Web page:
Music News

Iron & Wine's Sam Beam Discusses His South Florida Roots

There was a time when Sam Beam, the creative force behind Iron & Wine, was more famous as a film professor than a musician. His main gig was teaching students at a South Florida post-secondary institution about film history and cinematography.

"Now it's like the Art Institute of Everywhere," Beam says. "That company Art Institute of Everyplace has one in Miami. But it used to be called International Fine Arts College."

In those days, only a select few heard the products of Beam's songwriting, including Ben Bridwell, the eventual frontman of Band of Horses, who contacted the music editor of a zine in Seattle and sent over a few Iron & Wine compositions, one of which appeared on a compilation that caught the attention of Sub Pop Records. And the rest, as they write, is history.

Many Miami music fans, however, first heard Beam playing instrumental postrock on electric guitar with a then-more-famous musician on drums: Rene Barge, frontman for the sludge metal band Cavity.

That night, Beam shared a demo CD of what would become his first album, Creek Drank the Cradle, for Sub Pop. And those recorded songs offered an entirely different perspective on his musical abilities. The lyrics were literate and atmospheric, while the music, sometimes featuring slide guitar, was folksy and austere.

"When it came time to do stuff by myself," Beam says, "I didn't really want to rock it the fuck out in my bedroom by myself," he laughs. "And also, the types of songs I was interested in writing, they felt good to be delivered that way."

It was just a short time later when he found himself presenting a showcase at what was then known as the Dorsch Gallery (now Emerson Dorsch) for Sub Pop president Jonathan Poneman and Modest Mouse frontman Isaac Brock, who wanted Beam to be the opening act for his side project, Ugly Casanova.

"I had played like maybe two or three times with other people," the now-assured performer recalls. "I was freaking the fuck out. I was so nervous. I had to play to see if Isaac wanted to take me out on tour, basically 'cause I was already signed with the label. So I was playing for Isaac to see if I could hack it."

Sitting in a chair on a small stage outside the gallery, Beam mumbled and smiled, his white teeth shining through his bushy beard, for a handful of people, which also included his wife and young daughter. It proved embarrassingly disastrous. Some hipsters left early.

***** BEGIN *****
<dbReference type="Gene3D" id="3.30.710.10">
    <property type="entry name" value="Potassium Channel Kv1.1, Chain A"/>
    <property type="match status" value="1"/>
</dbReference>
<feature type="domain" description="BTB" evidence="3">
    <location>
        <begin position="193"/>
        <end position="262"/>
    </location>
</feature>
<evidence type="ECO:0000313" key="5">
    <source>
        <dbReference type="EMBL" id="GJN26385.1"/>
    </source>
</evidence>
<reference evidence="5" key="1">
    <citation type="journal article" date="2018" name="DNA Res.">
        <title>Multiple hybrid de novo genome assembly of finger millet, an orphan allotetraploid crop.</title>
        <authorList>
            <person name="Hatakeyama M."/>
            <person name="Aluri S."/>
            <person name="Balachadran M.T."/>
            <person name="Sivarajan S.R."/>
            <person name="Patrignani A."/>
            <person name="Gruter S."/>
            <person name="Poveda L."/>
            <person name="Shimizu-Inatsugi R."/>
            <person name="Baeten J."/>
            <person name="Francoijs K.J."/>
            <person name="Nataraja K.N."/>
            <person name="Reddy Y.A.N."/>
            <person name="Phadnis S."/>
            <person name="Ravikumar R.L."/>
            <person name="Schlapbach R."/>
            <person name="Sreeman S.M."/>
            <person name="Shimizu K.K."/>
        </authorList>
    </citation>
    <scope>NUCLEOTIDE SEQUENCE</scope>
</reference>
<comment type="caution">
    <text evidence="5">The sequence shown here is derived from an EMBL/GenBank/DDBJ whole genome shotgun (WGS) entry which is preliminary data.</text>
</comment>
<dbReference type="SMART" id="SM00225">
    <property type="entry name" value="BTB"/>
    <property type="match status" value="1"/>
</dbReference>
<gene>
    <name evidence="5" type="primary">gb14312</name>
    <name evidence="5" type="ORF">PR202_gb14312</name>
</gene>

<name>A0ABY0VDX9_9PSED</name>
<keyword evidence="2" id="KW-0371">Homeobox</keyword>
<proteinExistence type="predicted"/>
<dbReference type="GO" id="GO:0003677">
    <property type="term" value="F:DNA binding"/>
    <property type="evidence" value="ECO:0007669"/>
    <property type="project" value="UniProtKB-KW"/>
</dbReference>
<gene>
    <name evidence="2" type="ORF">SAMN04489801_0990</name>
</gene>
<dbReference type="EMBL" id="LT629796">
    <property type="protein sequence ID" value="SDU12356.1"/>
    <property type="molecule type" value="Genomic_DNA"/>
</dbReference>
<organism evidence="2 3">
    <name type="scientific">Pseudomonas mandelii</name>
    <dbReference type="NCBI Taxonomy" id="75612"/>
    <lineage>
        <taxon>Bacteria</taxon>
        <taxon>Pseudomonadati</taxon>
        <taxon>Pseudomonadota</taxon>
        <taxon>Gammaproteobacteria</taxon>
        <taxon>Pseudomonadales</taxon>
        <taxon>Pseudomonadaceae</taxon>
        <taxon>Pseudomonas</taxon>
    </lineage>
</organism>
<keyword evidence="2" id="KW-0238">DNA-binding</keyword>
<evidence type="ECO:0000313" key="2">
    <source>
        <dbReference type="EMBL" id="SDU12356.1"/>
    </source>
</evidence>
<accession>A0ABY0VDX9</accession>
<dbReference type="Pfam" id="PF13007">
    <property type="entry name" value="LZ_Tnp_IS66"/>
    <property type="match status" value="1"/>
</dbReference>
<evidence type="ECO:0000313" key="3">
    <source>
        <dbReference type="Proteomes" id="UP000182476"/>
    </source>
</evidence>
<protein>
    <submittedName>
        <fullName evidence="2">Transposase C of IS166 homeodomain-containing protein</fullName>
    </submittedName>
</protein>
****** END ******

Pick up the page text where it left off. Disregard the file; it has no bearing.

Even though the singer-songwriter had already signed the Sub Pop contract, he could hardly finish a song on his acoustic guitar, fumbling the parts on several occasions and stopping to apologize. But it didn't matter. Brock had already made up his mind — he wanted Iron & Wine to open for Ugly Casanova. He even followed the performance with a cover of Beam's "Jesus the Mexican Boy," albeit while wearing a tiny Speedo with an American flag on the crotch.

Since then, the Iron & Wine mastermind has released several recordings for Sub Pop and 4AD/Nonesuch Records. His songs have appeared in commercials for brands such as M&M's and on all sorts of soundtracks. And just as his playing style varied during his early years in Miami, Beam has experimented with an evolving sound across five full-length albums. More and more musicians joined the project. Strings and horns brightened up the songs.

"I don't like to be doing the same thing over and over again, so I keep trying other things," he says.

"It's like any art that you put out. Someone's going to like it; someone's gonna hate it. People who like the old stuff don't really like the new stuff. It all depends on who you ask. Any time you put something out, someone's going to say it's great and someone's going to think it's a piece of shit. So you kind of do what you enjoy."

He finally returns to South Florida for a gig at Fort Lauderdale's Culture Room, nearly four years after a show in Miami Beach that featured a horn section and two drummers, among other musicians.

This time, however, "it's a solo thing," Beam laughs. "So it'll be just me and my guitar, like the old times."

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Hans Morgenstern has contributed to Miami New Times for too many decades, but he's grown to love Miami's arts and culture scene because of it. He is the chair of the Florida Film Critics Circle, and most of his film criticism can be found on Independent Ethos ( if not in New Times.